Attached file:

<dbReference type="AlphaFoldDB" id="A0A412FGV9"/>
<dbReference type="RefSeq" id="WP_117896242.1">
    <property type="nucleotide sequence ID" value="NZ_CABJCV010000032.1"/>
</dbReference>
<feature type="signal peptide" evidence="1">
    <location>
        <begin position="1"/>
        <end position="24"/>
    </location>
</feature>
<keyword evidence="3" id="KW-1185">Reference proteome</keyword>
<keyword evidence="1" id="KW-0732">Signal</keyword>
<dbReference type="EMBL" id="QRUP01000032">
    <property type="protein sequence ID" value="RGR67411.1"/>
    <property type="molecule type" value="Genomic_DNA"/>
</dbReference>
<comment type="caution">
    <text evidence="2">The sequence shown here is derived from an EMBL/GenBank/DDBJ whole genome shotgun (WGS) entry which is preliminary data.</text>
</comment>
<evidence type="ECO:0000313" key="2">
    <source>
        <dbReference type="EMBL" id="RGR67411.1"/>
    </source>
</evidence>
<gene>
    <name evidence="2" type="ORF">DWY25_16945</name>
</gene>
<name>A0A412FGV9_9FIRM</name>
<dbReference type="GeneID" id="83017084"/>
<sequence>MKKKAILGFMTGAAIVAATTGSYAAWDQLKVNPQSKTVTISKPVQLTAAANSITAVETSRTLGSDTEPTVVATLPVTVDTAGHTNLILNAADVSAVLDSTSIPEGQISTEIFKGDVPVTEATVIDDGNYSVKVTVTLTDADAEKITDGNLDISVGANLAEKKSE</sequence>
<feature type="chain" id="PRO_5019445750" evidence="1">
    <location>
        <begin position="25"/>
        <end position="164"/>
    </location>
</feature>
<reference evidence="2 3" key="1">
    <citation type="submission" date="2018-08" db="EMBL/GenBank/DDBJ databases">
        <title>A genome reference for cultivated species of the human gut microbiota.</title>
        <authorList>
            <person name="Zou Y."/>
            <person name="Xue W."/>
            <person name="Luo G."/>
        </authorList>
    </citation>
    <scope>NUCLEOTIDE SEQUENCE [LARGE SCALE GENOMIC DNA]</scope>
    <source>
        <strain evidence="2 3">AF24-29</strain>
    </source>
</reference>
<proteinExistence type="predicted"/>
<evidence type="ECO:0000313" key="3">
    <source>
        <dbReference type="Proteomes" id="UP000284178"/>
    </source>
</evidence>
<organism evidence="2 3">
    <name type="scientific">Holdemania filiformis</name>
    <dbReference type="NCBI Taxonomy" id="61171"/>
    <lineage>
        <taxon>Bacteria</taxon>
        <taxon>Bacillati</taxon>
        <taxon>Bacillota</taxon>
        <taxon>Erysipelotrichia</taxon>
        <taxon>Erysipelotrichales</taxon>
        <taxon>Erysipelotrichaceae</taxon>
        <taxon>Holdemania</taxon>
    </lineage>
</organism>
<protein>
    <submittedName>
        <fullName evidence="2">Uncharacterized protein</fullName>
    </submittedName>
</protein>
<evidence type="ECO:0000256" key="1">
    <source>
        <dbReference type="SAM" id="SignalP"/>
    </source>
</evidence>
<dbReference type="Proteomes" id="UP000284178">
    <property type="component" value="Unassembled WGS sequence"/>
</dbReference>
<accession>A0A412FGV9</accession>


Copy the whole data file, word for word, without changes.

<dbReference type="AlphaFoldDB" id="A0A412FGV9"/>
<dbReference type="RefSeq" id="WP_117896242.1">
    <property type="nucleotide sequence ID" value="NZ_CABJCV010000032.1"/>
</dbReference>
<feature type="signal peptide" evidence="1">
    <location>
        <begin position="1"/>
        <end position="24"/>
    </location>
</feature>
<keyword evidence="3" id="KW-1185">Reference proteome</keyword>
<keyword evidence="1" id="KW-0732">Signal</keyword>
<dbReference type="EMBL" id="QRUP01000032">
    <property type="protein sequence ID" value="RGR67411.1"/>
    <property type="molecule type" value="Genomic_DNA"/>
</dbReference>
<comment type="caution">
    <text evidence="2">The sequence shown here is derived from an EMBL/GenBank/DDBJ whole genome shotgun (WGS) entry which is preliminary data.</text>
</comment>
<evidence type="ECO:0000313" key="2">
    <source>
        <dbReference type="EMBL" id="RGR67411.1"/>
    </source>
</evidence>
<gene>
    <name evidence="2" type="ORF">DWY25_16945</name>
</gene>
<name>A0A412FGV9_9FIRM</name>
<dbReference type="GeneID" id="83017084"/>
<sequence>MKKKAILGFMTGAAIVAATTGSYAAWDQLKVNPQSKTVTISKPVQLTAAANSITAVETSRTLGSDTEPTVVATLPVTVDTAGHTNLILNAADVSAVLDSTSIPEGQISTEIFKGDVPVTEATVIDDGNYSVKVTVTLTDADAEKITDGNLDISVGANLAEKKSE</sequence>
<feature type="chain" id="PRO_5019445750" evidence="1">
    <location>
        <begin position="25"/>
        <end position="164"/>
    </location>
</feature>
<reference evidence="2 3" key="1">
    <citation type="submission" date="2018-08" db="EMBL/GenBank/DDBJ databases">
        <title>A genome reference for cultivated species of the human gut microbiota.</title>
        <authorList>
            <person name="Zou Y."/>
            <person name="Xue W."/>
            <person name="Luo G."/>
        </authorList>
    </citation>
    <scope>NUCLEOTIDE SEQUENCE [LARGE SCALE GENOMIC DNA]</scope>
    <source>
        <strain evidence="2 3">AF24-29</strain>
    </source>
</reference>
<proteinExistence type="predicted"/>
<evidence type="ECO:0000313" key="3">
    <source>
        <dbReference type="Proteomes" id="UP000284178"/>
    </source>
</evidence>
<organism evidence="2 3">
    <name type="scientific">Holdemania filiformis</name>
    <dbReference type="NCBI Taxonomy" id="61171"/>
    <lineage>
        <taxon>Bacteria</taxon>
        <taxon>Bacillati</taxon>
        <taxon>Bacillota</taxon>
        <taxon>Erysipelotrichia</taxon>
        <taxon>Erysipelotrichales</taxon>
        <taxon>Erysipelotrichaceae</taxon>
        <taxon>Holdemania</taxon>
    </lineage>
</organism>
<protein>
    <submittedName>
        <fullName evidence="2">Uncharacterized protein</fullName>
    </submittedName>
</protein>
<evidence type="ECO:0000256" key="1">
    <source>
        <dbReference type="SAM" id="SignalP"/>
    </source>
</evidence>
<dbReference type="Proteomes" id="UP000284178">
    <property type="component" value="Unassembled WGS sequence"/>
</dbReference>
<accession>A0A412FGV9</accession>